This Tearful Thank You By A Latino Gymnast Will Make You Hug Your Parents

American gymnast John Orozco has gone through a lot of ups and downs over the last few years.


After a disappointing performance at the 2012 Olympic Games…


Orozco and the United States men’s gymnastics team, picked as one of the favorites to medal at the London games, finished fifth in the Men’s all-around competition.

The Boricua gymnast from The Bronx, New York vowed to return to the 2016 Olympic games.


But in early 2015, Orozco lost his mother, who had been battling health problems for several years.


Orozco’s mother was his biggest supporter. He told NBC that she used to drive him from the Bronx to a small town named Chappaqua so he could practice gymnastics.


Orozco also said that his mother called him so often to check in, that after she died, he reflexively expects to get calls from her after competitions.

Despite his personal loss, Orozco continued to pursue his Olympic dream. But he suffered another setback: he tore his achilles tendon.


How bad is an achilles tear? It’s the injury that effectively ended Kobe Bryant’s career. Orozco posted an old photo on Instagram of a previous achilles injury and wrote, “Keep your faith because your hard work will pay off in the end.”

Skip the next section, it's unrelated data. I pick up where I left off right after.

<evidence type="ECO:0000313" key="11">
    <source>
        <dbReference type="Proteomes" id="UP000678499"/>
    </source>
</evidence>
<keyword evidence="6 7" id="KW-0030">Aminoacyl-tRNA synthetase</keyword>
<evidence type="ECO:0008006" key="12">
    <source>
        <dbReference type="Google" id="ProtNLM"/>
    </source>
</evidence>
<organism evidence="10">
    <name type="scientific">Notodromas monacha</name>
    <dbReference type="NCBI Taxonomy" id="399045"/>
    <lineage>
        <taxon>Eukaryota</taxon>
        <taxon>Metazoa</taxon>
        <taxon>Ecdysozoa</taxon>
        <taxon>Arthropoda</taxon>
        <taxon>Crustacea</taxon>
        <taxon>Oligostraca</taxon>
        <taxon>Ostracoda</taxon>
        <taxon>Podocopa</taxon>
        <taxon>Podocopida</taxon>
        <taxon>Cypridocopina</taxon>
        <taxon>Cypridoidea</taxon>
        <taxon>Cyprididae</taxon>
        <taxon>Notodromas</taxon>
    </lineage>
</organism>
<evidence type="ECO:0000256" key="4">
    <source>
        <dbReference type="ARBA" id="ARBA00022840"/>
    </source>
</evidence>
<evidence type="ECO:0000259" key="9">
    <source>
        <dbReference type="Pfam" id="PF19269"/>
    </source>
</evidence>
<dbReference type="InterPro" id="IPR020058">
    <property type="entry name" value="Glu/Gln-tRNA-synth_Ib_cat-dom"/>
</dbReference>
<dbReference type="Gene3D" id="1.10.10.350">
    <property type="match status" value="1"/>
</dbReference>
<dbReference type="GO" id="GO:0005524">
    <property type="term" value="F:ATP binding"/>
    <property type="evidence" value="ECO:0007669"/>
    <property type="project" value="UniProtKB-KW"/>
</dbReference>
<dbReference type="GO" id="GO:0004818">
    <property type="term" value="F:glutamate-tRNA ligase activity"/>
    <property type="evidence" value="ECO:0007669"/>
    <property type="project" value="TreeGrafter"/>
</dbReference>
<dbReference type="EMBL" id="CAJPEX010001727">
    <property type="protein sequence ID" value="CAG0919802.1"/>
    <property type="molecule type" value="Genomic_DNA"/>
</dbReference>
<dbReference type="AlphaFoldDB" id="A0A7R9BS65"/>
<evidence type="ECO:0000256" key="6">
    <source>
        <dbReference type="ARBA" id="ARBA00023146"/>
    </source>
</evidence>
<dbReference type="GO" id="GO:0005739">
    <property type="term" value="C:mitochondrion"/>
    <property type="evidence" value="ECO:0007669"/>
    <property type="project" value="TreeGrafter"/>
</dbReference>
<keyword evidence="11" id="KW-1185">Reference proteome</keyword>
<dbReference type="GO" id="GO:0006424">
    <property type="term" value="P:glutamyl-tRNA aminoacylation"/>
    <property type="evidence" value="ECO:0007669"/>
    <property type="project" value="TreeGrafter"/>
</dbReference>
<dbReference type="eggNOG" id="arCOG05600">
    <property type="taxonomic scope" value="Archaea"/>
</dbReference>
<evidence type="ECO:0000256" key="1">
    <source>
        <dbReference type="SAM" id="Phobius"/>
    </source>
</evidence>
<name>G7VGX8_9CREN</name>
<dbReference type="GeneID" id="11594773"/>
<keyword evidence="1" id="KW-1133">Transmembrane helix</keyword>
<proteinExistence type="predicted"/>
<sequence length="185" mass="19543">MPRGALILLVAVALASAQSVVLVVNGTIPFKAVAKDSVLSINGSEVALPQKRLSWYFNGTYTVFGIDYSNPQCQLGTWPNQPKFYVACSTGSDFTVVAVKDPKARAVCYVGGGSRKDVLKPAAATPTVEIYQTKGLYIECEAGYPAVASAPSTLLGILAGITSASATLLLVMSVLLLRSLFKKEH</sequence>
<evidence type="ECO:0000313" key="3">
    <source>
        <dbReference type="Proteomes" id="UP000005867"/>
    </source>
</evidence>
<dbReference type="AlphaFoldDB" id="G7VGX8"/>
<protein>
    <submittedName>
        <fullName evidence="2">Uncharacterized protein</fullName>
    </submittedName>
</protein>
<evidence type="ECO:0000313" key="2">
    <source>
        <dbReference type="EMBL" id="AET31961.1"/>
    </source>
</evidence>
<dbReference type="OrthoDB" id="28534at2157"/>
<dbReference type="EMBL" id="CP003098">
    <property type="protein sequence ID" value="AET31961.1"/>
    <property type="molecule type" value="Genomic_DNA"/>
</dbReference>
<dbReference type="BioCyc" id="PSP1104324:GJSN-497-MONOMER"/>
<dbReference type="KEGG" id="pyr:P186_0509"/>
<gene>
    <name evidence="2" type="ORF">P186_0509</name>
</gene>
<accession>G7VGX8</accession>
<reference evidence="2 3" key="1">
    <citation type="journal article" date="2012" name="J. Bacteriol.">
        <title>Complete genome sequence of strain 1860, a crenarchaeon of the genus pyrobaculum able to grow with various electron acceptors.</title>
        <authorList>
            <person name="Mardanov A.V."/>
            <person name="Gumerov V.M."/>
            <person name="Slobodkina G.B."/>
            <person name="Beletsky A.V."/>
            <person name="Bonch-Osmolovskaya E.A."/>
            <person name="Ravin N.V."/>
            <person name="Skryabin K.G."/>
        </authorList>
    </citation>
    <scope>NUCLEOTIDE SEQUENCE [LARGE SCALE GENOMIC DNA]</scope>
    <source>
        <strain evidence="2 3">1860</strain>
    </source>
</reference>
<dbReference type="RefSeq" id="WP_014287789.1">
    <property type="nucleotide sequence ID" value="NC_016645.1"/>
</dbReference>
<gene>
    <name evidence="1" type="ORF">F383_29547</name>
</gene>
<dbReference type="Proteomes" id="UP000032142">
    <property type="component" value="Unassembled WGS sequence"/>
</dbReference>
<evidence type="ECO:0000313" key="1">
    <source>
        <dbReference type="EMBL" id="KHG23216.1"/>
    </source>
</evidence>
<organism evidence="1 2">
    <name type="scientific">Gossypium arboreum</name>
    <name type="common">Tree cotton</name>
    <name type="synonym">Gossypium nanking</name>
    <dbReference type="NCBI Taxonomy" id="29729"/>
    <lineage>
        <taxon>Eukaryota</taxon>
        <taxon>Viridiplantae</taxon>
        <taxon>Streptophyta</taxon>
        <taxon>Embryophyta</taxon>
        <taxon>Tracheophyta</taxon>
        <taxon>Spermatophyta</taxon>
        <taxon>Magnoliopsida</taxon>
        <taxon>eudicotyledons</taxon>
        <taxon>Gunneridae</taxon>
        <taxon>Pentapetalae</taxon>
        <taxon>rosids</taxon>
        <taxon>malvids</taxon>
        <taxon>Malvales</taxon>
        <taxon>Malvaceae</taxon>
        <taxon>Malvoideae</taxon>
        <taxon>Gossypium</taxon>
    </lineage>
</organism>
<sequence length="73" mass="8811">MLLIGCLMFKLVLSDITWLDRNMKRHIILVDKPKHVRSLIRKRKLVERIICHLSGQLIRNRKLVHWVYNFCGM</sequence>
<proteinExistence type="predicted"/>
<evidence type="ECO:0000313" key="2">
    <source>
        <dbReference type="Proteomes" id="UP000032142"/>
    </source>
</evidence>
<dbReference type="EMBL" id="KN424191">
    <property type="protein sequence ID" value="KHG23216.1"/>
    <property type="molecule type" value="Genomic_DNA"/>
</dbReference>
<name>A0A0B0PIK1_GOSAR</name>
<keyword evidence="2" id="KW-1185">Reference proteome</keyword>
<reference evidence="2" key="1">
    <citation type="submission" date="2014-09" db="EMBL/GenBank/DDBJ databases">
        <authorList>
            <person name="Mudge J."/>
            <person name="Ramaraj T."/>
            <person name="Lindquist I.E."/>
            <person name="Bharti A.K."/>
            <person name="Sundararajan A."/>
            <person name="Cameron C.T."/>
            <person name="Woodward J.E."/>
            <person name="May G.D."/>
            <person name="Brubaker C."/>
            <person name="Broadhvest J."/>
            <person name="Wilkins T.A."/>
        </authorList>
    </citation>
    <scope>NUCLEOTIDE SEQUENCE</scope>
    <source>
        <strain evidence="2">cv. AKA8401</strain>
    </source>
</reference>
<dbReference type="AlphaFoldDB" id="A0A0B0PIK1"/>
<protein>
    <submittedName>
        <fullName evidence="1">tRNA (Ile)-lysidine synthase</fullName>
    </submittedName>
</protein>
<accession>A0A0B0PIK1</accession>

Doctors told Orozco that he would be out of commission for a year. He returned to gymnastics after six months.


Orozco told NBC that he wallowed in his misery for a while. Once it got old, he was ready to move on: “I think it’s OK to acknowledge that sometimes life isn’t fair and you want to cry and curl up in a corner and disappear … It’s necessary to soak in the sadness. Then it’s like, ‘OK, I had my little pity party, let’s get back on track.'”

At this year’s Olympic trials, the 21-year-old showed he is back to his old self:

Credit: Team USA / Twitter

If there were any doubts about his Achilles, Orozco silenced them with landings like this one:

Credit: Team USA / Twitter

When Orozco learned he had qualified for this year’s team, he broke down.

Credit: Team USA / YouTube

He told NBC’s Andrea Joyce that he couldn’t have made it without his mother.

Credit: Team USA / YouTube

“My mom was there the whole time. I know she’s looking down on me, and she’s so proud.”

Orozco later took to Instagram to celebrate his achievement.


“The first time my dreams came true and the second time.” Orozco included the hashtags #transformationtuesday and #thefighter.

Watch the full interview @ Team USA.

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